• \$\begingroup\$ @addison I don't have my reference implementation on this computer but I don't know why Mego get's a different result. The result he obtains with his code seems very "blocky". Ignore that test case for the moment I guess. \$\endgroup\$ – Fatalize Jul 8 '16 at 16:24
  • 1
    \$\begingroup\$ @TheBikingViking I'll let that pass, that's fine. \$\endgroup\$ – Fatalize Jul 9 '16 at 16:39
2
\$\begingroup\$

Python 3 with SciPy, 239 233 bytes

from scipy import stats,around,arange
def f(s,t):
 l=len(t);p=[];y=around(stats.norm.pdf((arange(l)-l//2)*.1,scale=s),1)*10
 for i in range(l):p+=[[' ']*(max(y)-y[i])];p[i]+=[t[i]]+[' ']*(y[i]-y[0])
 for j in zip(*p):print(*j,sep='')

A function that takes input via argument of standard deviation s and string t, and prints the result to STDOUT.

How it works

from scipy import stats,around,arange  Import the statistics, rounding and range functions
                                       from SciPy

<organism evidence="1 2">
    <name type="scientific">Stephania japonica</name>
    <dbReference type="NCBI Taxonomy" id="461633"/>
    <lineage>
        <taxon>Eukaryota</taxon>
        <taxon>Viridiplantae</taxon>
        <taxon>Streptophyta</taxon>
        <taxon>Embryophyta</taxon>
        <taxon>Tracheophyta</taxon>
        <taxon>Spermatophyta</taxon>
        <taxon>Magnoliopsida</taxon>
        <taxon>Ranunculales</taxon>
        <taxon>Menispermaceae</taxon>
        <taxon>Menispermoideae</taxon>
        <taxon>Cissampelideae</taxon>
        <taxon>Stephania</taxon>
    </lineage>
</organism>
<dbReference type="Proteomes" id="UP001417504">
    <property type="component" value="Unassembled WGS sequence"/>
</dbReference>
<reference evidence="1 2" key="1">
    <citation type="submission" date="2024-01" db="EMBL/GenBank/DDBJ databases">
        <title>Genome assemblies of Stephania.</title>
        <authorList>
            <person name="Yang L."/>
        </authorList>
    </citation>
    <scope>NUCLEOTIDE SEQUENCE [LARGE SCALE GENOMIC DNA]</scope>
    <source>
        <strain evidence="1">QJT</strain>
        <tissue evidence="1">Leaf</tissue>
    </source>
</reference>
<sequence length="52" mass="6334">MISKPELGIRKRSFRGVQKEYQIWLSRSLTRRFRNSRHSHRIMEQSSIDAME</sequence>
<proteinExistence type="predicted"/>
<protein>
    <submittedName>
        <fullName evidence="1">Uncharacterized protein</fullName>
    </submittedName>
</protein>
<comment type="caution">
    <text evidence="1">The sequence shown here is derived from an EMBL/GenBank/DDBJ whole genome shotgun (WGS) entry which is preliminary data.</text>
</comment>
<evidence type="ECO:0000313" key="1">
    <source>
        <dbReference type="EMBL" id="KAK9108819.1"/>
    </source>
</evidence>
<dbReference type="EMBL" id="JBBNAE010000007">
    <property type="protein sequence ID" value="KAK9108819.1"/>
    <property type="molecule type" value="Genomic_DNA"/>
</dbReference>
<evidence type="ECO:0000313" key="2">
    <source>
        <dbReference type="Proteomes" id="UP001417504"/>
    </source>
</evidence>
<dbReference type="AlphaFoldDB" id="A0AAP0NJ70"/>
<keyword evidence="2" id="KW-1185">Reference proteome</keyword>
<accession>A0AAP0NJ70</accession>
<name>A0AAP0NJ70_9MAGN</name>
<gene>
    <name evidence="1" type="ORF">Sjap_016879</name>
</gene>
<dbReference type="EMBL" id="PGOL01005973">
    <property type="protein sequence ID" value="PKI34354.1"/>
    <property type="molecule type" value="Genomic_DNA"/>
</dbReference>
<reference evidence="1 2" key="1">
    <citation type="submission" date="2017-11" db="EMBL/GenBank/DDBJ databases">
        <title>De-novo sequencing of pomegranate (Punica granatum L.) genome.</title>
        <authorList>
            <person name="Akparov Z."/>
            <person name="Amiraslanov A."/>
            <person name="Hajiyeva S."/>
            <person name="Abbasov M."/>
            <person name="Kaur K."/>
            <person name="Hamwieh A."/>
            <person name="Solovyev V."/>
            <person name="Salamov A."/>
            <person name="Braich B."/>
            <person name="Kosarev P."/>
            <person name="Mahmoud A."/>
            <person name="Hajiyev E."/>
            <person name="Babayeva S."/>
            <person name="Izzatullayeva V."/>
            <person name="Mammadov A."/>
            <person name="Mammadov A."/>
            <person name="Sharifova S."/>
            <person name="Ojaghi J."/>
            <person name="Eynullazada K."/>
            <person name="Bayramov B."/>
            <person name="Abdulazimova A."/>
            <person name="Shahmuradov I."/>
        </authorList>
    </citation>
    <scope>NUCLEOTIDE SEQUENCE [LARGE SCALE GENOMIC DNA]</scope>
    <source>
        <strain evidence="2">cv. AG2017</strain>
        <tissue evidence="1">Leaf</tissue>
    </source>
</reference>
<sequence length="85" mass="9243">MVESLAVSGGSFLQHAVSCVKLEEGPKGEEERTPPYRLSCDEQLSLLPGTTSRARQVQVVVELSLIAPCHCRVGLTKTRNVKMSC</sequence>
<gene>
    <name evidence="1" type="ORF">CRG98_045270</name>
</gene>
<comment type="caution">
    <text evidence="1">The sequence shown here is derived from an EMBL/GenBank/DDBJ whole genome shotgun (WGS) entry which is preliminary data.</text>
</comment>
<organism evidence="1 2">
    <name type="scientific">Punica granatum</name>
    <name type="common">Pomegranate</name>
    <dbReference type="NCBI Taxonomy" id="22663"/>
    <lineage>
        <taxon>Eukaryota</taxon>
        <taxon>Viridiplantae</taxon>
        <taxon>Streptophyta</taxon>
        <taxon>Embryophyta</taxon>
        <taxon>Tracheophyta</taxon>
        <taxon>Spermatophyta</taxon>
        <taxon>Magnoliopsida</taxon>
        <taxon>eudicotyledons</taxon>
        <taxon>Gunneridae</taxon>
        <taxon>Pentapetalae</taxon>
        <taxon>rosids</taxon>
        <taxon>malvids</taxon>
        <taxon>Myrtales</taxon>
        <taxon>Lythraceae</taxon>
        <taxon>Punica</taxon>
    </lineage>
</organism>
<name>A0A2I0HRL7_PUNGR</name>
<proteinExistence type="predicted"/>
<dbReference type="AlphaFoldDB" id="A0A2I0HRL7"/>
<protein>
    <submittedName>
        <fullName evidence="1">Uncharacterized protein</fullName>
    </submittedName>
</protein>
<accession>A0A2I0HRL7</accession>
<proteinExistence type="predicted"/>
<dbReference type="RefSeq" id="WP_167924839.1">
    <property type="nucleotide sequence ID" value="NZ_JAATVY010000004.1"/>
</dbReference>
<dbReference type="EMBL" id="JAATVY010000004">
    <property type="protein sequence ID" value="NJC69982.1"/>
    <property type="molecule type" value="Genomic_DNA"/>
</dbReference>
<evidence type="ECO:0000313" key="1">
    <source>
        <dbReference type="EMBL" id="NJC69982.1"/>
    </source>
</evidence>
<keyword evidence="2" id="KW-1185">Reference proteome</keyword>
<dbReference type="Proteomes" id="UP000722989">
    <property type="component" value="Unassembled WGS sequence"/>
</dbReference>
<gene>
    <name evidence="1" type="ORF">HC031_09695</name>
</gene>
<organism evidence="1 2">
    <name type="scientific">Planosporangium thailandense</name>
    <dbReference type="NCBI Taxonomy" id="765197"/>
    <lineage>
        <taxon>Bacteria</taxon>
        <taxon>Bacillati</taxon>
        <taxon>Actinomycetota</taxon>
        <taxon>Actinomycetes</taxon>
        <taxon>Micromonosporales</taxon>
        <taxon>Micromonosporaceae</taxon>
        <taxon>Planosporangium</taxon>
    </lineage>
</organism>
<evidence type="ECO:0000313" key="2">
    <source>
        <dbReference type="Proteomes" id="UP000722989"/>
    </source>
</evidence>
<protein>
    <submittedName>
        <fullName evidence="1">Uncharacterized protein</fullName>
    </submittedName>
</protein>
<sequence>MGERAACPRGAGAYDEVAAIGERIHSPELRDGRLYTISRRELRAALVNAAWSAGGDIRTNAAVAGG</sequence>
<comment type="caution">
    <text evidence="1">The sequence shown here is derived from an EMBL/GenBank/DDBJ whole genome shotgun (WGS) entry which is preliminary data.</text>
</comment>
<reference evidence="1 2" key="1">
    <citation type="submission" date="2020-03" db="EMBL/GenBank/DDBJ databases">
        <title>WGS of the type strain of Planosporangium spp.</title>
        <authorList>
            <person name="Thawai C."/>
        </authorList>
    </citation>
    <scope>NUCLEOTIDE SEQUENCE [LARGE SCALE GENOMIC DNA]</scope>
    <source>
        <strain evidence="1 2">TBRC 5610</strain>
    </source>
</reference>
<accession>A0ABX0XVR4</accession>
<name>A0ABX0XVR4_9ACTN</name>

def f(s,t):                            Function with input standard deviation s and string
                                       t
l=len(t);p=[]                          Define the much-used length of t as l and initialise
                                       the print values list p
arange(l)                              Generate a list of integer x values in [0,l)...
...-l//2*.1                            ...and scale such that 0 is at the middle character
                                       and the x-step is 0.1
stats.norm.pdf(...,scale=s)            Generate a list containing the y values for each x
                                       value by calling the normal probability
                                       density function scaled with s...
y=around(...,1)                        ...round all values to 1 decimal place...
...*10                                 ...and multiply by 10 to give the vertical index of